Figure 1. Age distribution in patients with anal cancer by age. (a): Distribution of survival by age groups in twenties. (b): Behaviour of anal cancer according to five-yearly.

Figure 2. Distribution according to TNM (N) survival in anal cancer patients. (a): Distribution according to the presence of positive or negative nodes. (b): Anal cancer behaviour according to TNM (N).

32% presented with recurrence, with a statistically significant difference in survival between persistence (17%) and recurrence (47%) (p = 0.00), with this difference being larger upon comparison between patients who did or did not present with recurrence (36% versus 90%, p = 0.00), along with differences between patients who completed treatment in comparison to those who did not: 52% in 5OS and a mean survival (mOS) of 177 months, favouring the group who completed treatment, to ultimately generate an overall survival of 95%, 89%, 85%, 81% and 69% from the first to the fifth year, and an mOS of 191 months (Table 4).

Figure 3. Distribution according to TNM (T) in patients with anal cancer. (a): Anal cancer behaviour according to TNM (T). (b): Distribution according to localised or advanced disease.

Table 2. Clinical and demographic characteristics.

Figure 4. Distribution according to TNM (M) state in patients with anal cancer.

Table 3. Intervention characteristics.

Table 4. Intervention characteristics.


Anal cancer is a rare pathology that is on the rise, reflected by the trend found starting at 10% in the first 5-year period (2000–2004) and reaching 36% in the final 5-year period (2015–2019), similar to that found by other authors in Europe [5, 19], the United States [1, 2], as well as South America [611]. Survival and frequency increased over the analysis period, beginning at 54% survival in the 5-year period from 2010 to 2014 and reaching 74% for the 5-year period from 2015 to 2019 (p = 0.07), and maintaining a ratio of male:female favouring women during the different 5-year periods, the ratio being 1.65 generally with survival favouring same (5OS: 68% versus 63%, p = 0.31) and (mOS: 190 versus 182 months, p = 0.32), similar to others [6, 7, 1922], and a greater incidence of presentation in the population in their sixth decade [2, 6, 19].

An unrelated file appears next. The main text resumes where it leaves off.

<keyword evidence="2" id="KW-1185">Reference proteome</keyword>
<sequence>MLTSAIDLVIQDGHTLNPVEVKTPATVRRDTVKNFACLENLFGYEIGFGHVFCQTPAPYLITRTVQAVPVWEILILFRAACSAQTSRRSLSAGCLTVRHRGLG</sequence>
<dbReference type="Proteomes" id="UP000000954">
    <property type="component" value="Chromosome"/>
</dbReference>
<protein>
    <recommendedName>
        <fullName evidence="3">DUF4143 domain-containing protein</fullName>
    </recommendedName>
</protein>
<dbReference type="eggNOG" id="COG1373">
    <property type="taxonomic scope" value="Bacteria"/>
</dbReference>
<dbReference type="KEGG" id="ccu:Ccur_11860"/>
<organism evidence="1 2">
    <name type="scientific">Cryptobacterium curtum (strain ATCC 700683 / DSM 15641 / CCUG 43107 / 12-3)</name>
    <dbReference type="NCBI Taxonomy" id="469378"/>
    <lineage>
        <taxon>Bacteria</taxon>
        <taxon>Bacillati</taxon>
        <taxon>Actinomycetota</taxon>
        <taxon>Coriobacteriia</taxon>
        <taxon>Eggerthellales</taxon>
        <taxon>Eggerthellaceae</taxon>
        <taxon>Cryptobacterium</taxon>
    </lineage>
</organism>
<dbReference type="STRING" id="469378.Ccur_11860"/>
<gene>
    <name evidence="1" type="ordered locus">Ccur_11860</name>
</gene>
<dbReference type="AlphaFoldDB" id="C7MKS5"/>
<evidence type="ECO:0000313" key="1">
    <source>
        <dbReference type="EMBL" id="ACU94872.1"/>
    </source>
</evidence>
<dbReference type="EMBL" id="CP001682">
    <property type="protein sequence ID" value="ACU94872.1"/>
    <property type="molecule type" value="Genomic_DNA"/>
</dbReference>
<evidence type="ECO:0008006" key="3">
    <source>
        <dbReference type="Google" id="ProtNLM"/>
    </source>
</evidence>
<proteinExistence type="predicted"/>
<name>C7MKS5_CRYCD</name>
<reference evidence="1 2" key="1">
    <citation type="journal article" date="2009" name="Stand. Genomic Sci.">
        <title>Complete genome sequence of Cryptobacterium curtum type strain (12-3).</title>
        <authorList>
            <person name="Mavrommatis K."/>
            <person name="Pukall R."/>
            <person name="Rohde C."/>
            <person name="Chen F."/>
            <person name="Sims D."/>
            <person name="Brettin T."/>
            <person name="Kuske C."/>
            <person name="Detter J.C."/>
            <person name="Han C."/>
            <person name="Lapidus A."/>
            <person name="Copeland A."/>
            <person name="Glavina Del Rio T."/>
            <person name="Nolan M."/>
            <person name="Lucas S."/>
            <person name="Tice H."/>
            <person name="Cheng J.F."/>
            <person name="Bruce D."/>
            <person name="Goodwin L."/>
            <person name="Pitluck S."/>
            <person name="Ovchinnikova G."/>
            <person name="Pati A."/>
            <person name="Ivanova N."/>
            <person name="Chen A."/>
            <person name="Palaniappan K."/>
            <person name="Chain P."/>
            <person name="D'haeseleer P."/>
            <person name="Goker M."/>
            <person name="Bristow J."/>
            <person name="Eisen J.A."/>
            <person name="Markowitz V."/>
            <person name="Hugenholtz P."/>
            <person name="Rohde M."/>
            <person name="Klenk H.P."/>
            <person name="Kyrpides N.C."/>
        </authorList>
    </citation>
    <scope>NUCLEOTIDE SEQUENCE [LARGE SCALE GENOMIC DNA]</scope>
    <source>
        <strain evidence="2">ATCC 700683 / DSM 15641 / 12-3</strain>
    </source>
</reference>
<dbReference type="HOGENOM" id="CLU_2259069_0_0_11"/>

The localised stage, described as presenting with lesions less than 5 cm, was found in 6%, with sub-type II-A being the most frequent (40%), similar to others [2, 18, 20, 2224]. Metastatic disease originally presented in 6%, which accords with other authors who report frequencies of less than 10% [1, 2, 18], with statistically significant results regarding the tumour (TNM T, p = 0.01), ganglia compromise (TMN N, p = 0.00), as well as metastasis (TNM M, p = 0.00), corroborated by other authors, wherein the clinical stage as defined by tumour size, extension, ganglion compromise, and particularly the ganglion level, are adverse prognostic factors [20, 21, 25] (Table 5).

Table 5. Intervention and survival results.

Similar to the literature world-wide, the epidermoid or squamous cell variety represented 90% [2, 15, 23], with 9% adenocarcinoma histology [7, 2628], with the difference favouring the epidermoid type (5OS: 71% versus 24%, and mOS: 190 versus 28 months, p = 0.00), converting, as has been mentioned by others, to adenocarcinoma in an adverse prognostic histology [23, 26, 28, 29].